We had no major disasters. The last 6'' lemon sponge was a bit touch and go when I pulled it out of the oven after an hour and it was still completely raw in the middle. No idea how that happened. But it seems fine now.
|this cake batter won't be self leveling, but will keep wonderfully moist for days|
|you're looking for a very thick batter|
The cake recipe I used is a tried and true one I've been using for every cake I've made for the last two years or so. It's super simple and easy to remember. I thought this would be perfect for a test run wedding cake, I wouldn't be faffing aournd with three separate cake recipes that I didn't know exactly how they'd turn out. My recipe is simple, a form of old styley pound cake recipes; equal measures of eggs, (weigh these first!) butter, sugar and flour, plus a sprinkling of baking powder for luck. It can be made into a chocolate cake mix easily by the addition of a few scoops of cocoa powder. The hardest part of baking the cakes was working out haw many eggs, and so the quantities of the rest of ingredients, that I would need. I made an educated guess of 2 eggs per layer of the 6'' top tier, 3 per layer of the 10'', and 4 per layer of chocolate (though, as I mentioned above I should have used 5 instead). All tiers worked out perfectly after the slight chocolate layer issue, and were a really good thickness. So I guess it works out roughly at about one egg needed for each three square inches of cake you need, the cake tins being 3'' deep (3'' by 3'' x 2 eggs = 6'' pan to fill etc.)
Wedding Cake Sponges
eggs (2 for each 6''x3'' layer, so 4 in total for a top 6'' tier, 3 for each 10'' layer, 5 for each 12'' layer.)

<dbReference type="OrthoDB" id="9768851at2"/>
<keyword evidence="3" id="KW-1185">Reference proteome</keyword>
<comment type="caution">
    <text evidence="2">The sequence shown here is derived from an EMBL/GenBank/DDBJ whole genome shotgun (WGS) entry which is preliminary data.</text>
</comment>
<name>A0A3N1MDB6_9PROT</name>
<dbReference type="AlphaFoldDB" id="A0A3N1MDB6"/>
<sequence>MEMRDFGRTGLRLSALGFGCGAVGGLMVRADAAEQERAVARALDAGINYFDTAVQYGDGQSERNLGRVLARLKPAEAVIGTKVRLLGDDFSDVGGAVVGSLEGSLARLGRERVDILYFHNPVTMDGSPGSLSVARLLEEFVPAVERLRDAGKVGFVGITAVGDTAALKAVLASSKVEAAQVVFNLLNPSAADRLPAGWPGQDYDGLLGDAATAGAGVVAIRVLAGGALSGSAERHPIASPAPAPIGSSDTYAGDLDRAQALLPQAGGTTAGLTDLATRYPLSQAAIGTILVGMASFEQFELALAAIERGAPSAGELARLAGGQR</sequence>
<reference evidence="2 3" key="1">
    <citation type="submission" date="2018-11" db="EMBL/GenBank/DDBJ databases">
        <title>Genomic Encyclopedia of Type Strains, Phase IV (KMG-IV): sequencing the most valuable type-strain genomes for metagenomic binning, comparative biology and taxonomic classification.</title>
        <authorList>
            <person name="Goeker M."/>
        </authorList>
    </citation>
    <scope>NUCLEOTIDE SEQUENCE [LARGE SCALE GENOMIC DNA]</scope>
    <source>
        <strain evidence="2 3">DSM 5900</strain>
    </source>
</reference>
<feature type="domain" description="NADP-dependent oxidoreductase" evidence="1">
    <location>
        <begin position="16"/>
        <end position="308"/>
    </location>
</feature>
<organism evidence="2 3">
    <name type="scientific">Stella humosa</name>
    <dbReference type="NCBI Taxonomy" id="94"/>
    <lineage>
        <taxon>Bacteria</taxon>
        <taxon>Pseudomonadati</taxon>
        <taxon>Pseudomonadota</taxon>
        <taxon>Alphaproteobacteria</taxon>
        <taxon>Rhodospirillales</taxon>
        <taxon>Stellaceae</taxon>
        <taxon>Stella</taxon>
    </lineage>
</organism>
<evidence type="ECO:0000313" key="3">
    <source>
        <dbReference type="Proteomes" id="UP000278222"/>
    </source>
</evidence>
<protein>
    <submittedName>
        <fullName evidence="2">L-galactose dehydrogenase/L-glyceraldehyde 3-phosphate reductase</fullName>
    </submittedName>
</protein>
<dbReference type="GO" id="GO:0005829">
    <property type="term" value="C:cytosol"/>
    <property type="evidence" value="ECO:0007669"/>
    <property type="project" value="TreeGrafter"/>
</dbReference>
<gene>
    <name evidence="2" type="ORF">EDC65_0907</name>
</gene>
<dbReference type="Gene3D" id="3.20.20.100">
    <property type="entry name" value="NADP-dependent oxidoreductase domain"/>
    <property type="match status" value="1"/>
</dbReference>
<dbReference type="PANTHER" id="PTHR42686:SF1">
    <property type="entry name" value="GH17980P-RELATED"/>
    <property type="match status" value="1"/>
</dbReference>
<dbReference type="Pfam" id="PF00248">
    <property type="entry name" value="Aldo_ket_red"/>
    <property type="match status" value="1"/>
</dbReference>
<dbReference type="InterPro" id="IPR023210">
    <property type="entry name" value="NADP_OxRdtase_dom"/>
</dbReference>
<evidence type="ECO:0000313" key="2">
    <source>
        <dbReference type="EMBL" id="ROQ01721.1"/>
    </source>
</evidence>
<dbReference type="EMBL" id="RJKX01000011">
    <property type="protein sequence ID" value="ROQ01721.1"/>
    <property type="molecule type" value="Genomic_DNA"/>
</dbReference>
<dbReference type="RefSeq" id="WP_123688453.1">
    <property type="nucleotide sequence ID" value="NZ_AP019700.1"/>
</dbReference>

a teaspoon of baking powder
flavours; cocoa, vanilla essence, almond, lemon zest etc.
1. Weigh your eggs, this will vary depending on the weight of each of your eggs, and will even give you slightly different measurements for layers of the same cake. A very rough guideline is that one egg weighs 70g, but you should always check this!
2. Weigh out your butter, flour and sugar, in equal quantities to the eggs. Cream the butter and sugar well until pale and creamy. Turn your mixer to slow and add in the eggs, one at a time, giving time to incorporate them into the butter and sugar mix.
3. Spoon in your flour and baking powder, (and cocoa powder if using, enough to give a rich chocolate batter, about 3-5 tbsp) a few spoons at a time, alternating with a splash of milk. Milk measures aren't exact, but you're looking for a thick batter that isn't going to be self leveling when poured into the cake pan.
4. Spoon batter into prepared cake tins. Bake at gas mark 3 until a knife inserted in the center comes out clean, timings depend on the size of your layers and the exact temp. of your oven, but can vary between 1-1.5 hours. The lower than usual temperature helps prevent excessive drying of the crusts of the cakes, and stops them getting too dark too quickly.
5. Turn out cakes onto wire racks to cool. To get flat surfaces so I wouldn't have to trim too much off the tops (I didn't want to waste all that perfectly good cake!) I turned the cakes upside down on the cooling racks, put the corresponding cake tins on top of them, and put cans of beans inside the tins. The pressure helped to flatten uneven layers, and the small amount of steam trapped by the pans helped keep the cakes really moist. If you're worried about your cakes turning out wet, though, and I can't see any reason why they should! you can just turn the layers upside down and the weight of the cake itself will help flatten any uneven tops.
Once cool, wrap your cakes in cling film and put in a cupboard until you're ready to fill and ice them.
Click here to see part 3, filling!